Goaltending Point Shots: Tips and Tricks

Corey Hirsch; National Team Goaltending Consultant
February 21, 2008

I am noticing a disturbing trend in the increasing number of goaltenders who are getting beat by screens and tips from point shots. This is becoming a problem as young goaltenders are not being taught properly as to how much they should challenge a point shot. This is due strictly to being caught too deep in the net and not being aggressive enough when the puck is at the point. A good rule of thumb for point shots is that a goaltender should be at the minimum of having their toes on the edge of the top of the crease when the puck is at the point. The only time this would change is during a 5 on 3 powerplay where a goalie may have to hang back due to the fact that there will be 2 extra men open. So get out of the crease and be aggressive, hanging back only opens up net and enhances screens

Tricks of the trade

Get out there and get your toes to the top of the crease:
On any point shot whether it be a screen or an open shot, be aggressive and get your toes at a minimum of the top of the crease. This will allow you to take away some of the shooters advantages and will in fact put you at the advantage. It will allow you to get closer to the player that is screening you, which will allow you to see better. It will also allow you to take away any tips or redirections. If you hang back in your crease it makes it extremely difficult to see through a screen and opens up way too much net for tips and redirections that you will have no chance to react to.

Open point shot:
Any time the puck is at the point on an open point shot get your toes to the top of the crease, be aggressive, and take away some of the net. Hanging back only gives the shooter more net to work with and will enhance the ability for him to beat you with an open shot. Read the play and be aware of any dangerous players lurking for a garbage goal, but if there is no other imminent threat, get out there and make him beat you.

Screen shots from point:
The best way to play a screen shot is to get as close to the player as possible that is screening you. This takes away his advantage of not letting you be able to see and if he does happen to tip or redirect a puck, it takes away any chance for the tip to go anywhere as you are so close to the player that the puck will have nowhere to go.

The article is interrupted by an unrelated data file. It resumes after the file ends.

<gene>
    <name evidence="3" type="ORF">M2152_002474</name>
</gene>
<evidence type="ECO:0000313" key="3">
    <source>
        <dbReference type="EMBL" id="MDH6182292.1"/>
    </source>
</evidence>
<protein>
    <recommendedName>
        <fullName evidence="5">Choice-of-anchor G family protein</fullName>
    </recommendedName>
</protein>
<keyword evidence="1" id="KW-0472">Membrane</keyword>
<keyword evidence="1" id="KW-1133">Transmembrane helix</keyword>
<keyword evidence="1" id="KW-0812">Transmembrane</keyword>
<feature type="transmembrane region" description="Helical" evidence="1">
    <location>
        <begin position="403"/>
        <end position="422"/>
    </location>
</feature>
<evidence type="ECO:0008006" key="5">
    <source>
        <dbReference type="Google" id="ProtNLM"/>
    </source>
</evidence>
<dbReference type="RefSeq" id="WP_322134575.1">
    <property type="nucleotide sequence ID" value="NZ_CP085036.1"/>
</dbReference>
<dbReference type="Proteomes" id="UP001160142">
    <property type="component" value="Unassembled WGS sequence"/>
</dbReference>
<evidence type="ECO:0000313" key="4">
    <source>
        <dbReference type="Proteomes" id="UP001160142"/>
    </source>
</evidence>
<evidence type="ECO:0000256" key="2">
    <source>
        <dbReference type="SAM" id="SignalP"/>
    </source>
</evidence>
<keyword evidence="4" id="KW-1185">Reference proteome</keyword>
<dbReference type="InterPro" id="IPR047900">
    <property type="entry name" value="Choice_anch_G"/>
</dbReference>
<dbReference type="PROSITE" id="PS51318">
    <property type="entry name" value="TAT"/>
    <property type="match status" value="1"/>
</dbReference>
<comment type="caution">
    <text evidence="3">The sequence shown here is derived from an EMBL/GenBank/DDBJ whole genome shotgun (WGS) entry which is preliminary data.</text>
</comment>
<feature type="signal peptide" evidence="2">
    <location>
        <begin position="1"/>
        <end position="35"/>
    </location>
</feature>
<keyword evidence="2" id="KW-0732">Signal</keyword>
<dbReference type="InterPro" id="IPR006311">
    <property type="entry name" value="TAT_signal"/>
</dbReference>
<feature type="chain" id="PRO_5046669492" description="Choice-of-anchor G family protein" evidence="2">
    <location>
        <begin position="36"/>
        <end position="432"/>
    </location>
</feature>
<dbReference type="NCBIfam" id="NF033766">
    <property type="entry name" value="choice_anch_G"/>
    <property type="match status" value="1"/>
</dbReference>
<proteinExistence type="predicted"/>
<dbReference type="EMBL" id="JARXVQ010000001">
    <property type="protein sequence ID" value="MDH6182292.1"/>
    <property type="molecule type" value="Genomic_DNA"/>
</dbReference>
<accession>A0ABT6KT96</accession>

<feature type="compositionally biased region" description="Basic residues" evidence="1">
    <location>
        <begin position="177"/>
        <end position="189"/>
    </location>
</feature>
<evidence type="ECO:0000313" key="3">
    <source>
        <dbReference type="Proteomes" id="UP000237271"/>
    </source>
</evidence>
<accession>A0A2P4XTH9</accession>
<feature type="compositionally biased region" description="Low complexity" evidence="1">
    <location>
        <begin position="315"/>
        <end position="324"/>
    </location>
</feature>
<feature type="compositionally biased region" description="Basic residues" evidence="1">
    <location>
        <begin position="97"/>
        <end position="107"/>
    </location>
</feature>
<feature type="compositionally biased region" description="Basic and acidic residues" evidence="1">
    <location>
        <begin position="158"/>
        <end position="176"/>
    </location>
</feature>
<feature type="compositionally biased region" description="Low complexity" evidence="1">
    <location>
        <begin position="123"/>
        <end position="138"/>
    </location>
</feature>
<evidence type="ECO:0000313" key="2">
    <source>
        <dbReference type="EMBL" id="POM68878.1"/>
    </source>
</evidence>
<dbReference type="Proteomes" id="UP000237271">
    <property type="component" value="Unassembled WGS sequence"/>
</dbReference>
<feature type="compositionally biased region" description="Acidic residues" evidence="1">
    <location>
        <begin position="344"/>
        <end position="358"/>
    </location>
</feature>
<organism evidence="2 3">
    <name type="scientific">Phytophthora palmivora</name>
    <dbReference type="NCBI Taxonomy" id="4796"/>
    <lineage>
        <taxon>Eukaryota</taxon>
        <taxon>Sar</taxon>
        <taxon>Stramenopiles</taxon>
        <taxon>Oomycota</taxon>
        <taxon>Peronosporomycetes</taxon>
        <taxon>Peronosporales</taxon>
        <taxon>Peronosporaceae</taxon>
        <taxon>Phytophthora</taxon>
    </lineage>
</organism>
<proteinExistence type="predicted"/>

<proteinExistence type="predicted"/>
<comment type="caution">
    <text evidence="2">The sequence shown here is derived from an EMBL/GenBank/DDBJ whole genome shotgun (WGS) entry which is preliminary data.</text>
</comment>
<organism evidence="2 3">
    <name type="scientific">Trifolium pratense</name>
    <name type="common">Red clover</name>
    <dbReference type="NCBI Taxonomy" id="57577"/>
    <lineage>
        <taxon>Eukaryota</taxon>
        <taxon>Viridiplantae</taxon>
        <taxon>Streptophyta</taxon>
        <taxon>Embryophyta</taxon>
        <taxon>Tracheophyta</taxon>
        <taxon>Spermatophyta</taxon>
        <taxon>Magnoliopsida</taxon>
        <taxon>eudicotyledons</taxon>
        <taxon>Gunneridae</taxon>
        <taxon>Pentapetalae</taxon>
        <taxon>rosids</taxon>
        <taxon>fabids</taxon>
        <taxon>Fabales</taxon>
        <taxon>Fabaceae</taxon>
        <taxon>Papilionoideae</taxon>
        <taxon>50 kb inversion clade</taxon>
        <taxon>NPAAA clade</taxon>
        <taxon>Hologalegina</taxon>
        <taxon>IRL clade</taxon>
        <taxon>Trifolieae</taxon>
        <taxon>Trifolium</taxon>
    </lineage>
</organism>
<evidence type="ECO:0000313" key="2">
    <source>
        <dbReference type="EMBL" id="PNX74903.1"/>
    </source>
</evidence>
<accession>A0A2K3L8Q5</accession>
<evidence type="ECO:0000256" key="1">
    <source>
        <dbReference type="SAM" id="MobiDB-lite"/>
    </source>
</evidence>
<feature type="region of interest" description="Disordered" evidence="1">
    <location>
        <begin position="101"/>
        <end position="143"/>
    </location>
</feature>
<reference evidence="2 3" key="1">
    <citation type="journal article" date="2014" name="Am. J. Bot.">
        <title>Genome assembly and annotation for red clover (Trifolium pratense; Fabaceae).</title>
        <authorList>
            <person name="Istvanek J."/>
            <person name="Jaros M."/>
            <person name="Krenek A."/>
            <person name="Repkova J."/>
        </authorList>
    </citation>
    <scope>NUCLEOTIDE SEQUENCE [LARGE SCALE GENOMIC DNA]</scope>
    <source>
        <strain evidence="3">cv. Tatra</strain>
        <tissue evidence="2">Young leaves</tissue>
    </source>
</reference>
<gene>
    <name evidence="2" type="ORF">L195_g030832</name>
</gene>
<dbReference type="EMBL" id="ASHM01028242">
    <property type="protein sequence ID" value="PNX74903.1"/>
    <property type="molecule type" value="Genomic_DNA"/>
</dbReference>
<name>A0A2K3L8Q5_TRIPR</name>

Tips or redirections from point shots:
With the speed of a shot, the actual possibility of reacting to a tip is minimal. The best way to avoid getting beat by a tip on a point shot is to get as close to the tip as possible. This will put you into a blocking position and will take away any angle the puck has to move. If you hang back too far, it gives up too much net and this will put you into a reacting position which is almost impossible.

Pro Tip

Looking through a screen:

When trying to look through a screen, the absolute best way to look for the puck is to get as close to the player screening you and look over top of them. A lot of young goalies are being taught to hang back and look low through player’s legs, THIS IS 100% WRONG. All this does is opens up the top of the net. By looking low through a player’s legs it makes it extremely difficult to move by putting too much pressure on your legs. It will also enhance the screen and I guarantee you will eventually lose sight of the puck. The puck moves around too fast, and by looking over top of a player it opens everything up.

The theory of this is that most point shots are low, so you should stay low. This could not be more wrong. The fact of the matter is that players are becoming smarter as defensemen are getting their shots up and finding the top of the net. This is because goalies are increasingly, staying low in their crouch, looking through a player’s legs and losing the puck. Trust me if you come out of your crouch a bit to look over players you will still have plenty of time to react to the shot.

A good analogy of this is by thinking if you were lost in a forest and needed to find your way out, the best way would be too get as high as you can, to see as far as you can, and over top of everything. You wouldn’t get on the ground to look and try to find your way out, because you wouldn’t be able to see anything.

The same goes for goaltending….the lower you look the less you can see. If you look high over people you can see players, the puck and be able to read the play.

*When looking over a player it is ok to come out of your stance a bit to try to look over the player. Try to keep the toe of your stick on the ice and knees slightly bent. When a player does get into a shooting position, you will then quickly get back into your lower stance.

For more information:

Esther Madziya
Manager, Communications
Hockey Canada

(403) 284-6484 

[email protected] 

Spencer Sharkey
Manager, Communications
Hockey Canada

(403) 777-4567

[email protected]

Jeremy Knight
Manager, Corporate Communications
Hockey Canada

(647) 251-9738

[email protected]

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